Colby Vokey emerges from behind his wooden desk and crouches into a shallow squat, his broad shoulders eating up the space in front of the panoramic windows that overlook downtown Dallas. He bends at the knees and stretches his hands behind him, his crisp, dark suit crumpling unnaturally.
"The purpose is to create stress on your joints," Vokey says. His office walls skim the highlights of his life — college and law school diplomas, a Dallas Morning News story about his retirement from the Marines, a Wall Street Journal story about a teenage detainee whom Vokey defended at Guantanamo Bay. Vokey retired from the military in 2008 as a lieutenant colonel, but he still spends most of his time defending the accused in high-profile military cases — including one of the soldiers charged with manslaughter in the recent suicide of Chinese-American Army Private Danny Chen.
It creates incredible pain, Vokey goes on, still crouching. He's attempting to capture, as best he can from the comfort of an Uptown office tower, how that teenage detainee in the Journal story was shackled to the floor with his hands and feet chained together. Omar Khadr was 15 when he threw a grenade that killed an American soldier in Afghanistan, and he was among the youngest to be sentenced to Guantanamo. Shackled to the ground in prison, he eventually tipped over, Vokey says. The guards yanked him by his hair back into position. After a while, Vokey says, the boy urinated on himself. The guards squirted the ground with disinfectant and used Khadr as a human mop, swirling him in his own mess.
If there was a way to bring the scenario closer, to walk you through the halls of Guantanamo, to introduce you to his former client, Vokey would do it. But for now, crouching into this mock stress position, in the middle of his office high above McKinney Avenue, is the best he can do to make Guantanamo feel less distant, to help you grasp how this case, while meant to break his client, nearly broke him.
On November 19, 2005, a roadside bomb ripped through a U.S. military vehicle, the last in a convoy traveling through Haditha, Iraq. It was 25-year-old Sergeant Frank Wuterich's first combat experience. Setting out to kill the killers of his fellow soldier, he spotted a white car near the initial blast. Five Iraqi men stepped out and ran. As he would later tell 60 Minutes, Wuterich, who was in command of a squad of 12 men, shot to kill. (That the men fled was disputed by some witnesses.)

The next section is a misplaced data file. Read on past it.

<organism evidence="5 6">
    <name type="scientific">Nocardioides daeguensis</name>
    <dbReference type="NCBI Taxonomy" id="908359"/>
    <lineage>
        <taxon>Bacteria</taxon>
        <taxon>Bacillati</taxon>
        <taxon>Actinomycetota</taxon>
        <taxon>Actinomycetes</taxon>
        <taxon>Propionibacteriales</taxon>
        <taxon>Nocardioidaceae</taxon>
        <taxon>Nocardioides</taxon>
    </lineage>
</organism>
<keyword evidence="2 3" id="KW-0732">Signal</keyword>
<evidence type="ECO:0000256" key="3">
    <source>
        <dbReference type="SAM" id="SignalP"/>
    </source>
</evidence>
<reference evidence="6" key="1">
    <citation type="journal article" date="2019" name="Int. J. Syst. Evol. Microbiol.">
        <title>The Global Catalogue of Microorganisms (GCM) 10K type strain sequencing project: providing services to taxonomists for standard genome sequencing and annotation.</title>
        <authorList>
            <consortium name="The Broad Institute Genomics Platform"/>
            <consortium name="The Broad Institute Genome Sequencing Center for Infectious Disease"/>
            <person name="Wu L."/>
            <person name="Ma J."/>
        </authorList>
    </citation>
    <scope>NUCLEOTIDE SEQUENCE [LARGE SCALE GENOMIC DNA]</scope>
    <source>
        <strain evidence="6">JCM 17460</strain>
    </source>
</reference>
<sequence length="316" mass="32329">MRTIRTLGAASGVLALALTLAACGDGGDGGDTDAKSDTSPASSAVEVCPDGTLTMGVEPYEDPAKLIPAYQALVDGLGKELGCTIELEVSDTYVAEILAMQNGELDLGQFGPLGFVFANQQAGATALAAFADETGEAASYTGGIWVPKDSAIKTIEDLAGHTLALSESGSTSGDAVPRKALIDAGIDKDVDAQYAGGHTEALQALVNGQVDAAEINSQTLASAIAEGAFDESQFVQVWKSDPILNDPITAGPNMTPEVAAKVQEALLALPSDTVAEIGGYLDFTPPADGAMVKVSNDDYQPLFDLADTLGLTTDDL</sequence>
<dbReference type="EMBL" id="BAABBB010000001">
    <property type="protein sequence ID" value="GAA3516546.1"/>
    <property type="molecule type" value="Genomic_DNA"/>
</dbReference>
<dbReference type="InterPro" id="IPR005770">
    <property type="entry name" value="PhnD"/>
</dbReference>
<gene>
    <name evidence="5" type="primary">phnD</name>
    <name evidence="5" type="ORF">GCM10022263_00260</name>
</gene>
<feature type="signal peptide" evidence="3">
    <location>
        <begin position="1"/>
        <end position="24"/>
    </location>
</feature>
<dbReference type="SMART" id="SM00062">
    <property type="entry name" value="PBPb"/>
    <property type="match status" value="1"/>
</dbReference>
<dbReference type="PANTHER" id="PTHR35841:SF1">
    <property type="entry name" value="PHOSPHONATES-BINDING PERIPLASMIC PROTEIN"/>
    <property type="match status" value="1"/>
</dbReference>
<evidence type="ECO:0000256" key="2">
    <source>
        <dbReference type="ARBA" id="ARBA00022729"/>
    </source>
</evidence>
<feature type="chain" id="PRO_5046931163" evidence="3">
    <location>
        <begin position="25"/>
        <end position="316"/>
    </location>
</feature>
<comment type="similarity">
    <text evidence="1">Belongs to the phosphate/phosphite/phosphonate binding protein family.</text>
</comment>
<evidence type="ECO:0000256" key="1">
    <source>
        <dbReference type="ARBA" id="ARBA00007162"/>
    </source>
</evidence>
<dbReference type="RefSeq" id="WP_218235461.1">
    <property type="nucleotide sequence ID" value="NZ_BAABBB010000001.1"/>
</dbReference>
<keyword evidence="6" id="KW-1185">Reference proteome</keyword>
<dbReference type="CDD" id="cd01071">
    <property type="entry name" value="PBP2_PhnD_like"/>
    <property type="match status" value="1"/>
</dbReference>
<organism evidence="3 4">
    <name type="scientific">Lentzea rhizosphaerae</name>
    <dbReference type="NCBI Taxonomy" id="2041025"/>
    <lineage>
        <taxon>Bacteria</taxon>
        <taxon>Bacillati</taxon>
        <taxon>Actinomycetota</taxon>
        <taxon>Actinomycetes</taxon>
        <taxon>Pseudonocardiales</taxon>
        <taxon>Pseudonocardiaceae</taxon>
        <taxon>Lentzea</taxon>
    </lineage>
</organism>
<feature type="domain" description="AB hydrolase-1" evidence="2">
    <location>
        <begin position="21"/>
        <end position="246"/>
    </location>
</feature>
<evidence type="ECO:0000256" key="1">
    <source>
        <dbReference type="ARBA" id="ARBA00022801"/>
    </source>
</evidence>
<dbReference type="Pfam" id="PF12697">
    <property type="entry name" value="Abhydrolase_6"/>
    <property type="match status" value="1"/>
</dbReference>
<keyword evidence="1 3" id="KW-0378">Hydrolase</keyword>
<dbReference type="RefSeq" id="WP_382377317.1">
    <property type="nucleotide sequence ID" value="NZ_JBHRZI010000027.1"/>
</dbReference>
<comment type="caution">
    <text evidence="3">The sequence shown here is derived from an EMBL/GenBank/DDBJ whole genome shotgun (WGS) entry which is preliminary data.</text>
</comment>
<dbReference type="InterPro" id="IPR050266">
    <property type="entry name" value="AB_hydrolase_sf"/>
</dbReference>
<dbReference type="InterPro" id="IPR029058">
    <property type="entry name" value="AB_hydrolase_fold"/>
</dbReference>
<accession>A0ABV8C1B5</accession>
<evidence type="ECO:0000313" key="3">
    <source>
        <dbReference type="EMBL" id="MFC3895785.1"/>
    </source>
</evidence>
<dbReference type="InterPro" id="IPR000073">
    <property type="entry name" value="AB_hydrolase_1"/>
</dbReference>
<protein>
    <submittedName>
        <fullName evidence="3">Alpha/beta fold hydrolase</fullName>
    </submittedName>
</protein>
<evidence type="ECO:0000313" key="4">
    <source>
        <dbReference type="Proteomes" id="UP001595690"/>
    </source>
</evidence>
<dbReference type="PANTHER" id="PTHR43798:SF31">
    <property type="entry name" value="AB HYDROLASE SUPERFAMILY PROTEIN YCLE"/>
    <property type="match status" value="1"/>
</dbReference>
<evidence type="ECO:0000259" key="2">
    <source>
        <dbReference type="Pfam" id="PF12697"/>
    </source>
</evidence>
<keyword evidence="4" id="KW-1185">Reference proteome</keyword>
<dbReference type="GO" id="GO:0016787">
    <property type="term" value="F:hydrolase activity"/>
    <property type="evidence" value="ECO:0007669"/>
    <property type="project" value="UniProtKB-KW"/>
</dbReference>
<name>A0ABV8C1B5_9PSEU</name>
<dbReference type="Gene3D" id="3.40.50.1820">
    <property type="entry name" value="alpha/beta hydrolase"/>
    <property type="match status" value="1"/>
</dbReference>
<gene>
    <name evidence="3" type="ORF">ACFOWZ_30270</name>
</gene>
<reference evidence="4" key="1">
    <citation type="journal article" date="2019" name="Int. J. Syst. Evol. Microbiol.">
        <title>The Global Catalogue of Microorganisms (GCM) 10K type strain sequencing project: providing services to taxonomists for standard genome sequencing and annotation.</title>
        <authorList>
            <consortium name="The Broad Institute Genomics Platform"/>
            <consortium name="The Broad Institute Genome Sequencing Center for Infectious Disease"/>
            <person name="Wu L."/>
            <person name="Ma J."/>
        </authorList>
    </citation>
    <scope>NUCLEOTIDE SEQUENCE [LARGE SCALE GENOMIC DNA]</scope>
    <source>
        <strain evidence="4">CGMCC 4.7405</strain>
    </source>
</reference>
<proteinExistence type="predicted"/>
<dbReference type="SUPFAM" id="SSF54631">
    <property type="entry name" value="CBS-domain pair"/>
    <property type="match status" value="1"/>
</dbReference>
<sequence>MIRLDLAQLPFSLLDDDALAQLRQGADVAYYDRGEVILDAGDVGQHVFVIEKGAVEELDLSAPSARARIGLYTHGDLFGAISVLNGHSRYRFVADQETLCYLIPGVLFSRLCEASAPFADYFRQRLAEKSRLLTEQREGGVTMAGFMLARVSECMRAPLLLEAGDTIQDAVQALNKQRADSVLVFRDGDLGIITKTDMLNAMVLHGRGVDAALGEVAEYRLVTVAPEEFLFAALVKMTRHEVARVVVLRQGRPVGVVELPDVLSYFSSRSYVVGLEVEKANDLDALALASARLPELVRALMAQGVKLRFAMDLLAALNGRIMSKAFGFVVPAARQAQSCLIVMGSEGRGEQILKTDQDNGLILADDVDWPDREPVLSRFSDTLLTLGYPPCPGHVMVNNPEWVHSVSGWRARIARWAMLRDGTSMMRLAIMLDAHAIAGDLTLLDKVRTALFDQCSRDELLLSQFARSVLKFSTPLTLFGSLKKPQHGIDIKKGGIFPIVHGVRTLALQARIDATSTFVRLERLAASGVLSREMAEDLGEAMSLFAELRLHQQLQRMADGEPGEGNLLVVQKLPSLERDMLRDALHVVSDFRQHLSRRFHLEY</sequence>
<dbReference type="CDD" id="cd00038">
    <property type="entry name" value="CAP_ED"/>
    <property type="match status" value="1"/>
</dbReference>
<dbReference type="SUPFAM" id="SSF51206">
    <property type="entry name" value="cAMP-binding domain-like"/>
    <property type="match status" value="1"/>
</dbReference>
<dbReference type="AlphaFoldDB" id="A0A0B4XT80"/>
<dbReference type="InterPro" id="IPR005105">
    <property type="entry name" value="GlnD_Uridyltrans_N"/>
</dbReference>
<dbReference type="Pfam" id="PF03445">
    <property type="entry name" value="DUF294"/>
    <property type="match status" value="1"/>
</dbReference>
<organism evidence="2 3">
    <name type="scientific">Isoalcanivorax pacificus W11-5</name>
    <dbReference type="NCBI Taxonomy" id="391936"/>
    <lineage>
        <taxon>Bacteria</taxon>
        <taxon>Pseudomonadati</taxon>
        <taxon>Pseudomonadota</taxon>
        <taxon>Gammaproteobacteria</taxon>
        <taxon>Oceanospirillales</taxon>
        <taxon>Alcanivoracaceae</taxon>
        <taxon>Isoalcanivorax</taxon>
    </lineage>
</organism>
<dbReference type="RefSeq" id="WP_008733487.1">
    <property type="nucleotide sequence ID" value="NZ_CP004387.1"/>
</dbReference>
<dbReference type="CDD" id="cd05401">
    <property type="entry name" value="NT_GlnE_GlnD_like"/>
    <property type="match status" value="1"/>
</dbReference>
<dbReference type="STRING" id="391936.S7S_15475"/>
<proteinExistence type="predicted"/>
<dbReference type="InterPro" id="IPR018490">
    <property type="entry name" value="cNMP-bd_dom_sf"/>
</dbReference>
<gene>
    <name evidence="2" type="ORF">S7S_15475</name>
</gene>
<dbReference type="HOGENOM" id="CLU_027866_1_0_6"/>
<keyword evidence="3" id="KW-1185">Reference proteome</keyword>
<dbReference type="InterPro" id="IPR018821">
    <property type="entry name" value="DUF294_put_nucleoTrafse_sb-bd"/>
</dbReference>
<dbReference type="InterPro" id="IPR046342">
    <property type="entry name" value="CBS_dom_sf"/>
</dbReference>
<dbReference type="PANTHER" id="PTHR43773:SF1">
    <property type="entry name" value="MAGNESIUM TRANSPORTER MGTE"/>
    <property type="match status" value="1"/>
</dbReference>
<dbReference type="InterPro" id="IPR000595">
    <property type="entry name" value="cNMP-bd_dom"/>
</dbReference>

Moments later, Wuterich heard enemy shots from a nearby area. He promptly led his men there to "clear" a home that he believed to be the source of the fire. The soldiers upended the home with grenades and gunfire, but the occupants were all civilians. Believing the gunman had run from the first house to a second, the soldiers then mowed through that house's occupants, a family of seven, before finally reaching a third house, where they located a man with a rifle. They killed him and three others.
In the end, eight Marines would be charged with crimes for that day's sweeps, offenses ranging from dereliction of duty to murder. Wuterich was accused with murdering 18 civilians. He faced life in prison.
Before charges were formally brought against Wuterich, Vokey requested that his supervisor in the Marines assign him to the serviceman's case. "I wanted to jump on the most serious case, the toughest case," Vokey says. "He's the big one."
Vokey, who grew up in Dallas, had become serious about the military while at Texas A&M, where he earned an ROTC scholarship. He entered the Marine Corps as an artillery officer. "Big guns and calling in fire — it sounded pretty appealing to me," he says.
He was deployed in the late 1980s and early 1990s, for a tour in Okinawa, Japan, that included support for the Gulf War. He returned to Dallas to help the local Reserves unit, and while here served on a jury for a military court martial. "I thought, you know, I could do it better," he says, recalling the bumbling young attorney who defended the soldier accused of passing bad checks. "I just need to know what's in those books he's got on the table."
After graduating from law school at the University of North Dakota, Vokey and his growing family — he's married with three kids — moved to Camp Pendleton in California. He worked his way through the ranks, juggling a caseload ranging from soldiers gone AWOL to murders. By 2004, as more weighty war-crime cases began to surface, Vokey had been named Regional Defense Counsel, responsible for overseeing the "judge advocates" — that's Marine-speak for lawyers — for the western states and Iraq.